But despite some crafty work with the facts, Billy Beane — a hotheaded baseball prospect turned talented GM — is still a compelling character, and Sorkin's uncharacteristically understated script (co-written by "Schindler's List" scribe Steven Zaillian) does an impressive job mining an accessible Hollywood story from a book about the art of baseball nerd-dom.
4. The American President (1995)
Of the last of three movies Sorkin wrote for Rob Reiner's Castle Rock Entertainment, The American President was the best. The story — about a kindly widowed president knockin' boots and finding love amid sliding poll numbers — is standard romcom fodder, but outstanding performances from Michael Douglas and Annette Benning, combined with a smart script from Sorkin, elevated the vanilla material to one of the better romantic comedies of the past two decades. Not bad for a screenplay Sorkin wrote while high on crack.
3. Sports Night (1998)
ABC's insistence that Sorkin use a ludicrously out-of-place laugh track helped dig this worthwhile workplace dramedy an early grave. In 1998, treading the line between comedy and drama was sacrilege, and Sports Night fell victim to the mortal sin of being ahead of its time. Too bad. Since then, television has become a much smarter medium, and it's easy to imagine the rapid fire verbal sniping of Sports Night on HBO in place of The Newsroom, or sandwiched between a couple highbrow dramas on FX.
The show's tagline, "It's a show about a show about sports, that isn't about sports at all," said everything you needed to know about Sports Night. It was clear that Sorkin never cared nearly as much about sports as he did about politics, so Sports Night had the benefit of never (well, rarely) proselytizing to its audience. Instead, strong characters kept the action afloat. In particular the love/hate thread between anchor Casey McCall (Peter Krause) and producer Dana Whitaker (Felicity Huffman), was about as well-developed a relationship as has ever been on TV.
2. The Social Network (2010)
When word of a "Facebook movie" started to creep around the internet, the idea was met with about as much love as the aforementioned social network's Timeline redesign. But anyone paying enough attention knew that any project that combined the creative talents of Sorkin, David Fincher, Trent Reznor, and "The Accidental Billionaires" author Ben Mezrich, was at least worth paying attention to. As it turned out, the dark, witty, voyeuristic window into the lives of the nerd class that is reshaping the world, was one of the best movies of the century.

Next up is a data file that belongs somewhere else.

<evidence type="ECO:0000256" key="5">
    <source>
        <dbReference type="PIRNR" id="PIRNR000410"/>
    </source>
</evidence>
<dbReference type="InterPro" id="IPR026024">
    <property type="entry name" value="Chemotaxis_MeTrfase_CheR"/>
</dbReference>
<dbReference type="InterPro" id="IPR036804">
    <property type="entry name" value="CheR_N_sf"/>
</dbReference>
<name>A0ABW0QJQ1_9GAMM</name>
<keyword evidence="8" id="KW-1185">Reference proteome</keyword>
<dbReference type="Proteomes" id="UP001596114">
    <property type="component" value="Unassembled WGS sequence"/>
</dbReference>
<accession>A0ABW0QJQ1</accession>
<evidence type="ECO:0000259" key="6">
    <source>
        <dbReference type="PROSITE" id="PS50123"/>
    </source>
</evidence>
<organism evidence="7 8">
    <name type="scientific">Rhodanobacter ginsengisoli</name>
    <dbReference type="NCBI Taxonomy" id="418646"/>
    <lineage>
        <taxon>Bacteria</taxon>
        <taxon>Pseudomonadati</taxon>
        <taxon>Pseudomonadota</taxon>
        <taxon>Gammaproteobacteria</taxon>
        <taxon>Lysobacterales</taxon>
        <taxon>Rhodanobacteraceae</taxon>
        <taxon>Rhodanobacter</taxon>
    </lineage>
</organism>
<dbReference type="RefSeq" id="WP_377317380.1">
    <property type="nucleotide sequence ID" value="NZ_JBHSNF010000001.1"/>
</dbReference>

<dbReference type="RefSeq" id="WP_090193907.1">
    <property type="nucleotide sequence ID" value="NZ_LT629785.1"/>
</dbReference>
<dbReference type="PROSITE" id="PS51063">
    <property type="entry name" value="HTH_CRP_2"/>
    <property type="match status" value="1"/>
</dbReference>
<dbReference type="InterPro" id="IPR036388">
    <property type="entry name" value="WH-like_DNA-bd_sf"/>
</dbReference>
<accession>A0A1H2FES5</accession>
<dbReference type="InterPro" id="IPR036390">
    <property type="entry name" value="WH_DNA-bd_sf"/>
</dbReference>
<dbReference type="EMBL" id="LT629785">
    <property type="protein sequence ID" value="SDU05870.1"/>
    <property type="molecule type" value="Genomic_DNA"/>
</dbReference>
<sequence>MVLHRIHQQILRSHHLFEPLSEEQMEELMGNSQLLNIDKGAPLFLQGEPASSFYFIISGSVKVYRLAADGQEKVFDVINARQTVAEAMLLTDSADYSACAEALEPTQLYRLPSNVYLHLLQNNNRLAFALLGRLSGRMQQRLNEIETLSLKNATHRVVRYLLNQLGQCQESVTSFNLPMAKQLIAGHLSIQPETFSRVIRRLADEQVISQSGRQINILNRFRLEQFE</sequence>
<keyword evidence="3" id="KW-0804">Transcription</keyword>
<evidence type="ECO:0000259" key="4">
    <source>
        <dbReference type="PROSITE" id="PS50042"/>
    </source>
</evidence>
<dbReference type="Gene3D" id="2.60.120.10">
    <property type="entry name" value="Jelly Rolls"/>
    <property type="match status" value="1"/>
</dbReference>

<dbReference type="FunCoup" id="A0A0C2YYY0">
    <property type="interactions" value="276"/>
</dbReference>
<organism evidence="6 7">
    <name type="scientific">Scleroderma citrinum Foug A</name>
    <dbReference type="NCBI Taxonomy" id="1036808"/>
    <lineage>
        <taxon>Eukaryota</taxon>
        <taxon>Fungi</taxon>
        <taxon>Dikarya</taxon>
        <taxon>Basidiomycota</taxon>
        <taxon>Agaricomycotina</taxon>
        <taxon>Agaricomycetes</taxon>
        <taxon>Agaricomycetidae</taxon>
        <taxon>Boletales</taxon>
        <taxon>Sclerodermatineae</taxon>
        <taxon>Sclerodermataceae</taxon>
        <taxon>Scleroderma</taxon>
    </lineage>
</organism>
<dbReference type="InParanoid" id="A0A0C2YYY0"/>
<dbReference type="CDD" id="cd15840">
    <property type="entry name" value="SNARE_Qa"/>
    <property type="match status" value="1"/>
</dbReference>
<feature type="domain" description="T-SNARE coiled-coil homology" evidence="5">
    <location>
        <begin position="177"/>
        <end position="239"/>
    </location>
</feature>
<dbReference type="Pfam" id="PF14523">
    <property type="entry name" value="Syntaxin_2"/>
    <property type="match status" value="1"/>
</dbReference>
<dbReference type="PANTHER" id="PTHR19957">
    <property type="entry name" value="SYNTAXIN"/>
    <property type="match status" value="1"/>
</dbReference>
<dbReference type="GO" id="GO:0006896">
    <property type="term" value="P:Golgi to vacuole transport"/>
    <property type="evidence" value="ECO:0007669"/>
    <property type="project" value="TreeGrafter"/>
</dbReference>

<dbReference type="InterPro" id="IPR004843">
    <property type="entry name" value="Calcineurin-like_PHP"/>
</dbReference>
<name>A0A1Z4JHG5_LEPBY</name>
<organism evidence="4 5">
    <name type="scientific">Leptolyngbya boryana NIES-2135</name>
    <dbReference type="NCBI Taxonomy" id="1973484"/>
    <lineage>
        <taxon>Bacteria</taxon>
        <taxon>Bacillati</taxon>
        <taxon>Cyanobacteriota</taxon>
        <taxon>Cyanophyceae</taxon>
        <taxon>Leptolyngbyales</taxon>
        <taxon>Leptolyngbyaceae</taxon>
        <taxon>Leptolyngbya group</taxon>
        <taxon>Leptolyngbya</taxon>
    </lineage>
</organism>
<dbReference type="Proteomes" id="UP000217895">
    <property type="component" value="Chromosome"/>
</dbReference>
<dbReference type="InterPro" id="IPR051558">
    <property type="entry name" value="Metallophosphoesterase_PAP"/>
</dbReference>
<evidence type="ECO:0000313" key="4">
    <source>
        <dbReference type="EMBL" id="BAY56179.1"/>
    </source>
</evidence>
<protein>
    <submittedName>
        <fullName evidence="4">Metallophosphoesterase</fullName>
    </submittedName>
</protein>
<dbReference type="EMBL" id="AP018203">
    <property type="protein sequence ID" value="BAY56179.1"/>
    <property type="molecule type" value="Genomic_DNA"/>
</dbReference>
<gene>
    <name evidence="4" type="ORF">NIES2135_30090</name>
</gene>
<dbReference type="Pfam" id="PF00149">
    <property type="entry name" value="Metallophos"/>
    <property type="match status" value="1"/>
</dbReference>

The biggest lingering knock against The Social Network have been accuracy — a somewhat valid criticism. "The Accidental Billionaires" is slanted so heavily in favor of Facebook co-founder and protagonist Eduardo Saverin, that he even ended up being portrayed by the unfathomably handsome Andrew Garfield. Anyone who's seen Zuckerberg speak for more than a minute in person knows that rapid-fire quips are just about as foreign to him as a non-invasive privacy agreement. Of course, in the context of The Social Network being an incredibly smart, poignant, well-made movie, the point is pretty moot. The movie's opening, featuring lingering shots of Harvard's campus as "Hand Covers Bruise" hovers forebodingly in the background, remains one of the greatest movie moments of the last decade.
1. The West Wing (1999)
Even Aaron Sorkin's best work isn't immune to classic Sorkin criticisms. Isn't the whole thing a bit preachy? A bit overly idealistic? I say, if we have room in our hearts for the puppy-strangling cynicism of House of Cards' Francis Underwood, surely there's a place for the bleeding idealism of President Jed Bartlet at the other end of the spectrum. Who talks like that? Well, a) smart, funny people or b) who cares? If I wanted to listen to everyday conversations, I'd wiretap a shopping mall food court.
Sure, Sorkin has a a lot to say about the workings and failings and promises of American politics, and sure, sometimes it was all a bit saccharine, but more than anything The West Wing was a beautifully made workplace drama, where friendships built and eroded, plot lines came and went, but a sense of love and camaraderie did the show's heavy lifting. Or, simply put, the same things that made people love, say, Cheers are the same things that made people love The West Wing. We liked Josh, and C.J., and Charlie, and Sam, and we wanted to walk and talk with them.